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Nanaimo Bar Canadian

Nanaimo bar – Truly Canadian Food

Today we explore the great Canadian food…the nanaimo bar!

This dessert treat does not require baking.  It is named after Nanaimo, British Columbia. It has three layers: a wafer, nut (walnuts, almonds, or pecans), and coconut crumb foundation, custard icing in the middle, and a chocolate ganache layer on top. There are many different types of crumbs, different types of icing (such as peanut butter or coconut, mocha), and different types of chocolate used in the recipe.

The popularity of Nanaimo Bars In Canada

The bar’s popularity in Nanaimo led to it being named “Canada’s Favorite Confection” in a reader poll conducted by the National Post.

Mayor Graeme Roberts started a contest in 1985 to determine the best Nanaimo bar recipe. A panel of judges unanimously chose Joyce Hardcastle’s recipe, which she submitted from Nanaimo.

After being featured as a traditional Canadian treat at Expo 86, the Nanaimo bar became well-known across the country. Every province and location in Canada now shares a version of the recipe with small changes depending on the location. Joyce Hardcastle

Similar dessert recipes can be found throughout North America and Europe, under various names. The term “Nanaimo bar” is a Canadian term that may be found in the Canadian Oxford Dictionary.

An elimination challenge from the first season of the television show MasterChef Canada included competitors making desserts inspired by Nanaimo bars, which were picked from three Canadian sweets as the choice to prepare. It was a good show and you should watch it if you can.

Canada and USA Treats

Nanaimo bars were served as the main dessert at a 2016 US state dinner honoring Canadian Prime Minister Justin Trudeau. The lavish meal hosted by then-US President Barack Obama and his wife Michelle Obama featured a mix of American and Canadian dishes. The Nanaimo bars were served on a platter with a Rocky Mountain theme.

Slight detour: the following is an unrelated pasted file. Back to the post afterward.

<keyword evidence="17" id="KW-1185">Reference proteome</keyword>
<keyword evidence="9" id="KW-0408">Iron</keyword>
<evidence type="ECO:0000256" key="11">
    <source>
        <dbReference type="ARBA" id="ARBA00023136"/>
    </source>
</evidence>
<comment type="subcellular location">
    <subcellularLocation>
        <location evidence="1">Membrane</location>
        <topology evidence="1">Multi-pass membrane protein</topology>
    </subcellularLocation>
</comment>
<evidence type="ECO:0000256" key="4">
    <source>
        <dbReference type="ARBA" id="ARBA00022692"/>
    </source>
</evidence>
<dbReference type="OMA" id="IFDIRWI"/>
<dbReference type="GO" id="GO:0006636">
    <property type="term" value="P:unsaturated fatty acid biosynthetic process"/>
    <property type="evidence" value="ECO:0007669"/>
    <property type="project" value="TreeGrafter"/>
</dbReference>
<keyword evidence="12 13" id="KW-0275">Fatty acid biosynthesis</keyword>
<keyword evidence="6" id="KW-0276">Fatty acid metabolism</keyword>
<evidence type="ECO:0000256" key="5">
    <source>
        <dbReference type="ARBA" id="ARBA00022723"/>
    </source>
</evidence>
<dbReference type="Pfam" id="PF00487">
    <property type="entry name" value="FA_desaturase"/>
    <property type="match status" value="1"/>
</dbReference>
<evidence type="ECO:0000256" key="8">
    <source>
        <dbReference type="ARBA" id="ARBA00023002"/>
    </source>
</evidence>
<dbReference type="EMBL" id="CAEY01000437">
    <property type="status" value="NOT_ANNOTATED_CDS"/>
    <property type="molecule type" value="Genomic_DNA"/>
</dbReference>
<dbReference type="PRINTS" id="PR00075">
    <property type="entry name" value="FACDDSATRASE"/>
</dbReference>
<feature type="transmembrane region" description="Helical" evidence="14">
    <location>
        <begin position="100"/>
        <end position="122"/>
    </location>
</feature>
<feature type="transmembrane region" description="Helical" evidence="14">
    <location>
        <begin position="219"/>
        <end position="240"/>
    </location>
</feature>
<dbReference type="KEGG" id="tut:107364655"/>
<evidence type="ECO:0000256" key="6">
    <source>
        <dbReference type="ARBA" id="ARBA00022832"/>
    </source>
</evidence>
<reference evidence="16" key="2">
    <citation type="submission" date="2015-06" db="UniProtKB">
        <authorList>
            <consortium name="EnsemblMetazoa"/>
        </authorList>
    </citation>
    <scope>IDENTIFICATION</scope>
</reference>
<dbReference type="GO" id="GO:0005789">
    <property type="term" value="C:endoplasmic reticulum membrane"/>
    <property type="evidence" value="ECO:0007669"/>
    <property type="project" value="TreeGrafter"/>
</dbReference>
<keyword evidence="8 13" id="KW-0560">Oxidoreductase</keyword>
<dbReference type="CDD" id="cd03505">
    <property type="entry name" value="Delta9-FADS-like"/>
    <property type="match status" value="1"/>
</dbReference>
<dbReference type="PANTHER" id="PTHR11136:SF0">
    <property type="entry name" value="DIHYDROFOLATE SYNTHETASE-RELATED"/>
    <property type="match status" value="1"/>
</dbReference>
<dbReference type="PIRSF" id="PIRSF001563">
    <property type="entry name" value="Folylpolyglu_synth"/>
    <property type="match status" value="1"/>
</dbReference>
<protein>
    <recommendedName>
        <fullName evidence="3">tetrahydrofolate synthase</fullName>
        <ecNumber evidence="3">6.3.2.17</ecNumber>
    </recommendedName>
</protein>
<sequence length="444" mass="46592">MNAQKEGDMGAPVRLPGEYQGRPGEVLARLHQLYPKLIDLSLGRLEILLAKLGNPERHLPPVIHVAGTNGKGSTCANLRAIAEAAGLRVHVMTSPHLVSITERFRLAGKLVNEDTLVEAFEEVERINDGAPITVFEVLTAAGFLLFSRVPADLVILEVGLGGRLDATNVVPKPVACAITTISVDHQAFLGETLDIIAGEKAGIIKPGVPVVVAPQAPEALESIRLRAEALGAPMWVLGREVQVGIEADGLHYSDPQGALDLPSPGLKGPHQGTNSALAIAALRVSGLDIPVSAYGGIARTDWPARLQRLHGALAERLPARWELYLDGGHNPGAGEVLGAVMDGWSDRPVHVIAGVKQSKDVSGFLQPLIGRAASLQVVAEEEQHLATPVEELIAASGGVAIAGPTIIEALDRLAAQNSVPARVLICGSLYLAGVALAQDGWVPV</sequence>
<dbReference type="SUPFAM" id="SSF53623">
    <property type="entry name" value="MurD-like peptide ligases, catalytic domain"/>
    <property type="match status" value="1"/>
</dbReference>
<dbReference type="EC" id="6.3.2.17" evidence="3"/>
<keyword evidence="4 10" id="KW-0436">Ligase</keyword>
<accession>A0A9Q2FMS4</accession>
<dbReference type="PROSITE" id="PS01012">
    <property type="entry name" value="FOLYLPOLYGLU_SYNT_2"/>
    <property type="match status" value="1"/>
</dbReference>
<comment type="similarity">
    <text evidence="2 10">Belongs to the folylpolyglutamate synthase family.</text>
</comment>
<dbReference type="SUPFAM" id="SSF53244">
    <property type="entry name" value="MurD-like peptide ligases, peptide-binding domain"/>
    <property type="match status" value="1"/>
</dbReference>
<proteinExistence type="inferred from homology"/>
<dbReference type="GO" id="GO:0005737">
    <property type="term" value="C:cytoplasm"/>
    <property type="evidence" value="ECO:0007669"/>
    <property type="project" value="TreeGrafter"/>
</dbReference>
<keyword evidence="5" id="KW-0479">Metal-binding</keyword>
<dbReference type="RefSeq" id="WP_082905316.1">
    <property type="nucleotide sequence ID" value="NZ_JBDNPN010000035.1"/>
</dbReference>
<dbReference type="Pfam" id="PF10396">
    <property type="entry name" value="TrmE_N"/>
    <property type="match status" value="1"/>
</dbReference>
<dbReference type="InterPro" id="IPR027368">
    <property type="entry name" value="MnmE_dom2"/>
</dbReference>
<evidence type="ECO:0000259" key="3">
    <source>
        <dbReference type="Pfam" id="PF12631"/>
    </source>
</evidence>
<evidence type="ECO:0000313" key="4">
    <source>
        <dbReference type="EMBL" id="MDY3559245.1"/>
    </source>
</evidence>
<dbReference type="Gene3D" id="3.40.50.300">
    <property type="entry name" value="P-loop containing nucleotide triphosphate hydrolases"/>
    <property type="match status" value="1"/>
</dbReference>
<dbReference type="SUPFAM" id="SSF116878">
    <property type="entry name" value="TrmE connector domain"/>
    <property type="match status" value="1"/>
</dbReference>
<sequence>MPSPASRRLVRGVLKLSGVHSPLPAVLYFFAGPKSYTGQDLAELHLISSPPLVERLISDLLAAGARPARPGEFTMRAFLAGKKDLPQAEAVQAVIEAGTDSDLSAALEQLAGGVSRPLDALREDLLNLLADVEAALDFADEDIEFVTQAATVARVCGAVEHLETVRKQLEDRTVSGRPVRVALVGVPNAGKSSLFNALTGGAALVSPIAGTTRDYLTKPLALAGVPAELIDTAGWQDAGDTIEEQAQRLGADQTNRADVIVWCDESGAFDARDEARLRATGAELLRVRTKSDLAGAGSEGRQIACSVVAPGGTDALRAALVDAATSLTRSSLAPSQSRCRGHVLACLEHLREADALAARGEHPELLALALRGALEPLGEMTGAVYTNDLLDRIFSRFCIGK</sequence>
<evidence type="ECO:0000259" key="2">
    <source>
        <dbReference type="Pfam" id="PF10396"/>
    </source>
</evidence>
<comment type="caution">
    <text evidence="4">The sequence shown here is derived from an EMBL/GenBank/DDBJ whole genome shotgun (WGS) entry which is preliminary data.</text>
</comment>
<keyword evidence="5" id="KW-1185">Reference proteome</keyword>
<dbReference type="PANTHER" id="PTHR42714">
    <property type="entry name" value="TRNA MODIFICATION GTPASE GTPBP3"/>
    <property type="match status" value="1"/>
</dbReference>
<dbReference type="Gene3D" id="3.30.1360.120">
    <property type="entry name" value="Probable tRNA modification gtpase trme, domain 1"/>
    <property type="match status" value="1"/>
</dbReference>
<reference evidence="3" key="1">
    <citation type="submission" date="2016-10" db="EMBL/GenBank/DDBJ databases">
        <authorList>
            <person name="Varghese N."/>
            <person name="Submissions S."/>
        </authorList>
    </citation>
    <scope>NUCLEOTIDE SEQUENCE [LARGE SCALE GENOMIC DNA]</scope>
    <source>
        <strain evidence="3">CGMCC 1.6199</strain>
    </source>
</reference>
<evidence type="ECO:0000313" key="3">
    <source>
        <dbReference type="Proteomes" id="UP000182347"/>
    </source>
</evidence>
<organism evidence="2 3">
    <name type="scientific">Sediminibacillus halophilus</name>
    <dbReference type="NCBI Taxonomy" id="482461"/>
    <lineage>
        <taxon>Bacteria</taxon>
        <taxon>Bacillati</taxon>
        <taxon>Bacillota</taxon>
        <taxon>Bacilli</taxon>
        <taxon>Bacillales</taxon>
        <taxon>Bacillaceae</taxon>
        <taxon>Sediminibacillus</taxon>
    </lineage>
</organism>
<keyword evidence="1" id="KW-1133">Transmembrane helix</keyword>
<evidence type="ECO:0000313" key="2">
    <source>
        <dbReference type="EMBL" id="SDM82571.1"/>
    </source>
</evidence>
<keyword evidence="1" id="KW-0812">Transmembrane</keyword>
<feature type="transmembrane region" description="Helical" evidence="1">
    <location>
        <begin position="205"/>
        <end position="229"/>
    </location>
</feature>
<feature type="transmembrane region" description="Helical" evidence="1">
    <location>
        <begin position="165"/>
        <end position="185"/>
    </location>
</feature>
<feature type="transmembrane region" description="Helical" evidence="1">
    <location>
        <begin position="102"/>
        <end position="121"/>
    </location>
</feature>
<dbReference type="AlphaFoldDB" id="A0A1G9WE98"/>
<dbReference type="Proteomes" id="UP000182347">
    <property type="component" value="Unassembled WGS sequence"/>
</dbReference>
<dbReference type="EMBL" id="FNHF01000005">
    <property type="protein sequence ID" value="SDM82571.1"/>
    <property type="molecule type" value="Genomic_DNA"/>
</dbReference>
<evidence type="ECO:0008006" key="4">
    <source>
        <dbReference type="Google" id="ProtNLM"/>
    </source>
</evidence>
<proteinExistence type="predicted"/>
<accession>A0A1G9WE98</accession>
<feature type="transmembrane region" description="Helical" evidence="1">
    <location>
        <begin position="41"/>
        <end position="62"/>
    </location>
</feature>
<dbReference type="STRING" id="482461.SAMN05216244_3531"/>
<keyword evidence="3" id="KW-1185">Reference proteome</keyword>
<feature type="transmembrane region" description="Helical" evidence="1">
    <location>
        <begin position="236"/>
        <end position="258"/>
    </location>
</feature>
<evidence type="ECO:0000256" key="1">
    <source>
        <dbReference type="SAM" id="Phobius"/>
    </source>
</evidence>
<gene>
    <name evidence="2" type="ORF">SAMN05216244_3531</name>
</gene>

The Canadian Post Dessert Stamps

The issuance of a set of postage stamps themed to Canadian desserts and sweets was announced by Canada Post in April 2019. Images of the Nanaimo bar, butter tart, Tarte au sucre (sugar pie), blueberry grunt, and Saskatoon berry pie can be found in the 10-stamp booklet. The stamps were advertised by Canada Post as “fun-shaped,” and the stamp booklet resembled a recipe card. The proportions of “the crumbly base, the custard filling, and the chocolate ganache icing” in depicting the Nanaimo bar on the stamp were criticized.

Nanaimo Bar Recipe

Here is a straightforward Nanaimo Bar Recipe.

Bottom Layer (Crumb)

1/2 cup unsalted butter (125 ml)
1/4 cup sugar (50 ml)
5 tbsp. cocoa (75 ml)
1 egg beaten
1 3/4 cups graham wafer crumbs (425 ml)
1/2 cup finely chopped almonds (125 ml)
1 cup coconut (250 ml)

Melt the first 3 ingredients on top of a double boiler. Add egg and stir to cook and thicken. Remove from heat. Stir in crumbs, coconut, and nuts. Press firmly into an ungreased 8″ x 8″ pan.

Second Layer (Custard)

1/2 cup unsalted butter (125 ml)
2 Tbsp. and 2 Tsp. cream (40 ml)
2 Tbsp. vanilla custard powder (30 ml)
2 cups icing sugar (500 ml)

Cream butter, cream, custard powder, and icing sugar together well. Beat until light. Spread over the bottom layer.

*Note if you do not have vanilla custard powder you can use 1 Tablespoon of cornstarch mixed with 1 teaspoon of vanilla instead

Third Layer (chocolate)

4 squares semi-sweet chocolate
2 Tbsp. unsalted butter (30 ml)

Melt chocolate and butter over low heat. Cool. As the chocolate beings to cool,(but still not set) pour over the second layer and chill in the refrigerator.

That is it you are done and can enjoy your tasty Nanaimo bars.

We hope you enjoyed this bite-size bit of Canadian food history! Yum yum Nanaimo bars, do you love or hate them?

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